The Commission on the Status of Women (CSW) was established by the United Nations Economic and Social Council (ECOSOC) in 1946. It is the principal global policy-making body dedicated exclusively to gender equality and advancement of women. The active participation of non-governmental organizations (NGOs) is a critical element in the work of CSW. NGOs have been influential in shaping the current global policy framework on women’s empowerment and gender equality: the Beijing Declaration and Platform for Action.
On November 3-5, at the United Nations in Geneva, I was invited to speak in the Geneva NGO Forum –Beijing +20 Un ECE Regional Review which focused on gender equality in all spheres of life. The five areas of priority in the NGO CSW agenda include:
o Women’s Rights Peace and Justice
o Women’s Economic Empowerment and Employment
o Displacement and Migration
o Women’s Health and Education
o Violence against Women & Girls
I participated in the Women and Health interactive roundtable, representing The Global Alliance for Women’s Health (GAWH) a non-governmental organization (NGO) in Special Consultative Status with the United Nations Economic and Social Council and committed to advancing women’s health in all stages of life and at all policy levels, through health promotion, education, advocacy, and program implementation.
My presentation, entitled: Expediting Advances in Women’s Health through Internet and mHealth, focused on the three core elements of digital healthcare:
1. Full information at the point of care: the right information on the patient, in the right place, at the right time.
2. Communication, collaboration and continuity of care
3. Data access, chronic care management and population health.
I described the digital tools that support each of these core elements including:
Digital health records and health information exchange to achieve full information at the point of care;
Patient portals that enable email and e-visits for continuous communication,
Short Message Systems (SMS) that send text message notifications and reminders to smartphones and tablets;
Smartphones apps that foster collaboration between patients and providers;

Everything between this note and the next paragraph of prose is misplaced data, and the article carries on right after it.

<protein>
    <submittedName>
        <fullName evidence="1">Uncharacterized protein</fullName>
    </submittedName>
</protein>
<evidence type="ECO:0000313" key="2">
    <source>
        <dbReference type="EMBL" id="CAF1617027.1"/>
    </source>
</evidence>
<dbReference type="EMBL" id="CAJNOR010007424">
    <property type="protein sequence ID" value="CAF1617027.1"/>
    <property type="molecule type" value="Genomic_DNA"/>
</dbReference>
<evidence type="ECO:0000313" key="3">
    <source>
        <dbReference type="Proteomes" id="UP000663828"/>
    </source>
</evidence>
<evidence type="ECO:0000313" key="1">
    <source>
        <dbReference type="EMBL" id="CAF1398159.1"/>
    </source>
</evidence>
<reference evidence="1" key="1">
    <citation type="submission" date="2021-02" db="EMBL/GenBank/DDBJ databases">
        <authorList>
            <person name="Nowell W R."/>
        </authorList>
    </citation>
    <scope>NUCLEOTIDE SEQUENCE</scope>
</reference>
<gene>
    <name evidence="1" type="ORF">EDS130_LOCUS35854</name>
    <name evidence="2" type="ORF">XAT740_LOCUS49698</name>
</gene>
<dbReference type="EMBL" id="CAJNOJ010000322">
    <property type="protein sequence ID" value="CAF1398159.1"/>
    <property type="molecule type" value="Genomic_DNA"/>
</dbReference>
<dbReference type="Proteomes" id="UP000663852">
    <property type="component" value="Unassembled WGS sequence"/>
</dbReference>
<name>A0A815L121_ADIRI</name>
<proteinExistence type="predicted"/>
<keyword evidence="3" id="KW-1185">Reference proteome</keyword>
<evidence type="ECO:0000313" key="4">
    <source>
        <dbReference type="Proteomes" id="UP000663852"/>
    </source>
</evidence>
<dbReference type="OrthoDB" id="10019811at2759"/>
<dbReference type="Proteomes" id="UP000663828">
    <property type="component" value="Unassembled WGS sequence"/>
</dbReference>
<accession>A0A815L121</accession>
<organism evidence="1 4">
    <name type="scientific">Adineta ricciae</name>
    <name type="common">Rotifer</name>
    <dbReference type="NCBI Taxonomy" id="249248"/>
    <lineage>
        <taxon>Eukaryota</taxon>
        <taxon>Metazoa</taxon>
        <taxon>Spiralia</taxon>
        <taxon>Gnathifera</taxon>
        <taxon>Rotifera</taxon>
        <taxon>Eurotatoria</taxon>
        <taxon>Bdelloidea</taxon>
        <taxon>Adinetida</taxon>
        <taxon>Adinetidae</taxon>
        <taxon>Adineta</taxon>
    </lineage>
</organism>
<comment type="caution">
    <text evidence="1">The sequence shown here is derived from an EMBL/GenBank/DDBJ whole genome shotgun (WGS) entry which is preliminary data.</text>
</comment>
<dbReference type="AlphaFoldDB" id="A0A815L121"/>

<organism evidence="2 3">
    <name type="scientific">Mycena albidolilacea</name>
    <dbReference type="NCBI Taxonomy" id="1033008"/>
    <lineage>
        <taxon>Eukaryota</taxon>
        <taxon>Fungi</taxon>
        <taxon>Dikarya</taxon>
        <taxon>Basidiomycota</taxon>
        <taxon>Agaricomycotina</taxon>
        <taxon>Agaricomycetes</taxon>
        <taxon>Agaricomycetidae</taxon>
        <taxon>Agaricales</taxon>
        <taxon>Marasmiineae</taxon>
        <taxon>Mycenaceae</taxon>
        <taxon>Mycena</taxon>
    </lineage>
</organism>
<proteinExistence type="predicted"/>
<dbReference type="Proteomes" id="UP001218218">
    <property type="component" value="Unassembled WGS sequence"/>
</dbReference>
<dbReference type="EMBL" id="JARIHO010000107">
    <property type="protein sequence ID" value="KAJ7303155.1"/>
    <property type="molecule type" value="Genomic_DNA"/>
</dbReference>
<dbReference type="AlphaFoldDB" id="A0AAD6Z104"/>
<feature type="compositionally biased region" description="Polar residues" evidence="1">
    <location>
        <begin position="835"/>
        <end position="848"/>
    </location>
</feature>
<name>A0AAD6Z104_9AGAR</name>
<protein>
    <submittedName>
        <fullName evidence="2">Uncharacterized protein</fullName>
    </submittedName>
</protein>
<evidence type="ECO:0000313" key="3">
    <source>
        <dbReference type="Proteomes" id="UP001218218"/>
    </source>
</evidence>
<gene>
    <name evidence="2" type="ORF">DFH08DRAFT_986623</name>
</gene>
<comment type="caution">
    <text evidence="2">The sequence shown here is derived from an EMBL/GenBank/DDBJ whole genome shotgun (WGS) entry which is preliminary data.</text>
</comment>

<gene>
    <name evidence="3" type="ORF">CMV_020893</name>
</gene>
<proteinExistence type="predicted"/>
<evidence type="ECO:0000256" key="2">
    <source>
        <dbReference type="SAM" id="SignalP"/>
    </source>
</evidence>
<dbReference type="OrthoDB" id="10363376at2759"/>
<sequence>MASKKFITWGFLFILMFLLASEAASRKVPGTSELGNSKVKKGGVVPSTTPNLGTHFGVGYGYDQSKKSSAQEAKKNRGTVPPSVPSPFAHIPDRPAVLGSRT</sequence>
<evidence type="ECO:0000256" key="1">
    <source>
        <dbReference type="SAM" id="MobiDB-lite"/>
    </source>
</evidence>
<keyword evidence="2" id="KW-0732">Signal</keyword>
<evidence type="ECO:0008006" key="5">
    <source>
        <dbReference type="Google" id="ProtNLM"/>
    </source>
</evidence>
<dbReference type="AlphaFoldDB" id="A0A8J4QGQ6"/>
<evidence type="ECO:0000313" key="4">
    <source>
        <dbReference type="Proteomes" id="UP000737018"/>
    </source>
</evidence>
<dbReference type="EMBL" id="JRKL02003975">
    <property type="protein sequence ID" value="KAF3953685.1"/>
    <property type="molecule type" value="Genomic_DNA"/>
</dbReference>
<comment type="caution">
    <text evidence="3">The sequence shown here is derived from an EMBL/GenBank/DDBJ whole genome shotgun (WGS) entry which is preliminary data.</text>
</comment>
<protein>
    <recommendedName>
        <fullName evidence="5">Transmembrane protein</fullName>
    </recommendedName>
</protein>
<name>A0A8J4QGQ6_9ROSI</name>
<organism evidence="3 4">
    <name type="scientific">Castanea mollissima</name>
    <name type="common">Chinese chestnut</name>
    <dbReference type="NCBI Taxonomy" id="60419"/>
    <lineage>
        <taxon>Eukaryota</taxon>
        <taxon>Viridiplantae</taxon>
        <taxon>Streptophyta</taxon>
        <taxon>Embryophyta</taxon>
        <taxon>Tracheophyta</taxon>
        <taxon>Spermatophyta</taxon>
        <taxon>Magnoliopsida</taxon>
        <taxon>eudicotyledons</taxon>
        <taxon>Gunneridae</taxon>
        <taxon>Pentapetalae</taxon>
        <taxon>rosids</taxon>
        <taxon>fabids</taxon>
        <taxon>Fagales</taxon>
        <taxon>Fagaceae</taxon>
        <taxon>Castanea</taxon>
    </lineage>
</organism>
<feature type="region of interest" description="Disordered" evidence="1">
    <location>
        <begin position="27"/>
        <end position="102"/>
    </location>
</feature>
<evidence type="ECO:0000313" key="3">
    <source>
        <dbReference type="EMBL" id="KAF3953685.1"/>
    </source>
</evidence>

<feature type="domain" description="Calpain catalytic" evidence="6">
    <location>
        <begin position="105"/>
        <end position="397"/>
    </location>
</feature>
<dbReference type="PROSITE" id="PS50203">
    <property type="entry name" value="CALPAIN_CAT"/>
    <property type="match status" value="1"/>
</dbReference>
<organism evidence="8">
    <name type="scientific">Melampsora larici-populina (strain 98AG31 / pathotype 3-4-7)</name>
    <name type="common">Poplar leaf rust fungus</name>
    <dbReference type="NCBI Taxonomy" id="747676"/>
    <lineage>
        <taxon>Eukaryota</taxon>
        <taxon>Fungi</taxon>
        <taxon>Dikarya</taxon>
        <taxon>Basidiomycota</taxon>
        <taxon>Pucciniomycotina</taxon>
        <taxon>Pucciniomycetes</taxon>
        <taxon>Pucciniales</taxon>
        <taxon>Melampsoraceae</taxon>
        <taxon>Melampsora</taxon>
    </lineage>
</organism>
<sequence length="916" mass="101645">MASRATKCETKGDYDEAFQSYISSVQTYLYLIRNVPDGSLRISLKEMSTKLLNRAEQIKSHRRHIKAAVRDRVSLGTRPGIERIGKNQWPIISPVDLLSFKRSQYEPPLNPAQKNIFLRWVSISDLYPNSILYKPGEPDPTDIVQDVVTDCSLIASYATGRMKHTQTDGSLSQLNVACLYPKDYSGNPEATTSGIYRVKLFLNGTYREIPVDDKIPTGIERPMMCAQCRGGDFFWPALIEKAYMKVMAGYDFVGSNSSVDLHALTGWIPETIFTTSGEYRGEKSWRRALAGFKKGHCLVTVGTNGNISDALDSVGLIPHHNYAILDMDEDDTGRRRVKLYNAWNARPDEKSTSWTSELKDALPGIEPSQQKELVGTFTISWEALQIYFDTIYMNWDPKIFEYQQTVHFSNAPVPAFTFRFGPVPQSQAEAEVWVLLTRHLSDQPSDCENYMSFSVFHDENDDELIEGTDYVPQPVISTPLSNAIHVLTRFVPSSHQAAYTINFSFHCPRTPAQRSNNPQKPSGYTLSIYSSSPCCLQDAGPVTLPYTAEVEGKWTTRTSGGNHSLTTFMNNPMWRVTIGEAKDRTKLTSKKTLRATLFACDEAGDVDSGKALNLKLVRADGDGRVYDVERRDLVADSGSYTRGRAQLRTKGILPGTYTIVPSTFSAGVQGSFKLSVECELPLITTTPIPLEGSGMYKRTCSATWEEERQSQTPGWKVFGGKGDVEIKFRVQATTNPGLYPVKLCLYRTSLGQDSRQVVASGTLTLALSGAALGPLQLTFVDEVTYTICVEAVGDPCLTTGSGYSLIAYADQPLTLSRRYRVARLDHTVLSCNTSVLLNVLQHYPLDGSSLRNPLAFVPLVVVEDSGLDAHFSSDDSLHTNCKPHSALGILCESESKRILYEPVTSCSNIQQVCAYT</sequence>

Chronic care management tools such as telemonitoring systems, wearable devices, smart medication dispensers; and many of the apps that monitor body vitals and interconnect with providers for analysis and treatment decisions.
Telemedicine including video-conferencing that enables quality care to be delivered to patients who reside in remote locations where there is a shortage of health care workers.
I talked about the need for patients to have access to data and information and how that is accomplished via the Internet, where patients can search for health information and connect with social networks so that they can better understand their health issues and make better health choices for themselves and their family.
I also pointed out that no matter how isolated certain patient groups are, 98% of the world’s population have a basic cellular phone, enabling them, at the very least, to receive text messages (SMS) that provide reminders about immunizations, taking medication, and keeping appointments with health providers, nutrition advice, and more.
I concluded my presentation by pointing out how digital communication technology, the Internet and mHealth foster empowered patients – women who take charge of their health issues and manage health care for themselves and their families; engaged patients, women who actively participate in the health care experience by using digital tools to collaborate with their providers to make good health care choices and treatment decisions; educated patients who use digital tools to advance their knowledge about what is feasible and available to them.
As a result of my presentation, digital technology in health has been included, for the first time, as one of the recommendations in the outcome report from the Geneva NGO Forum, which will be part of the CSW report submitted to the UN Economic Commission for Europe for the annual CSW meeting in New York in March, 2015. At this meeting representatives of Member States will gather at United Nations Headquarters to evaluate progress on gender equality, identify challenges, set global standards and formulate policies to promote gender equality and women’s empowerment worldwide.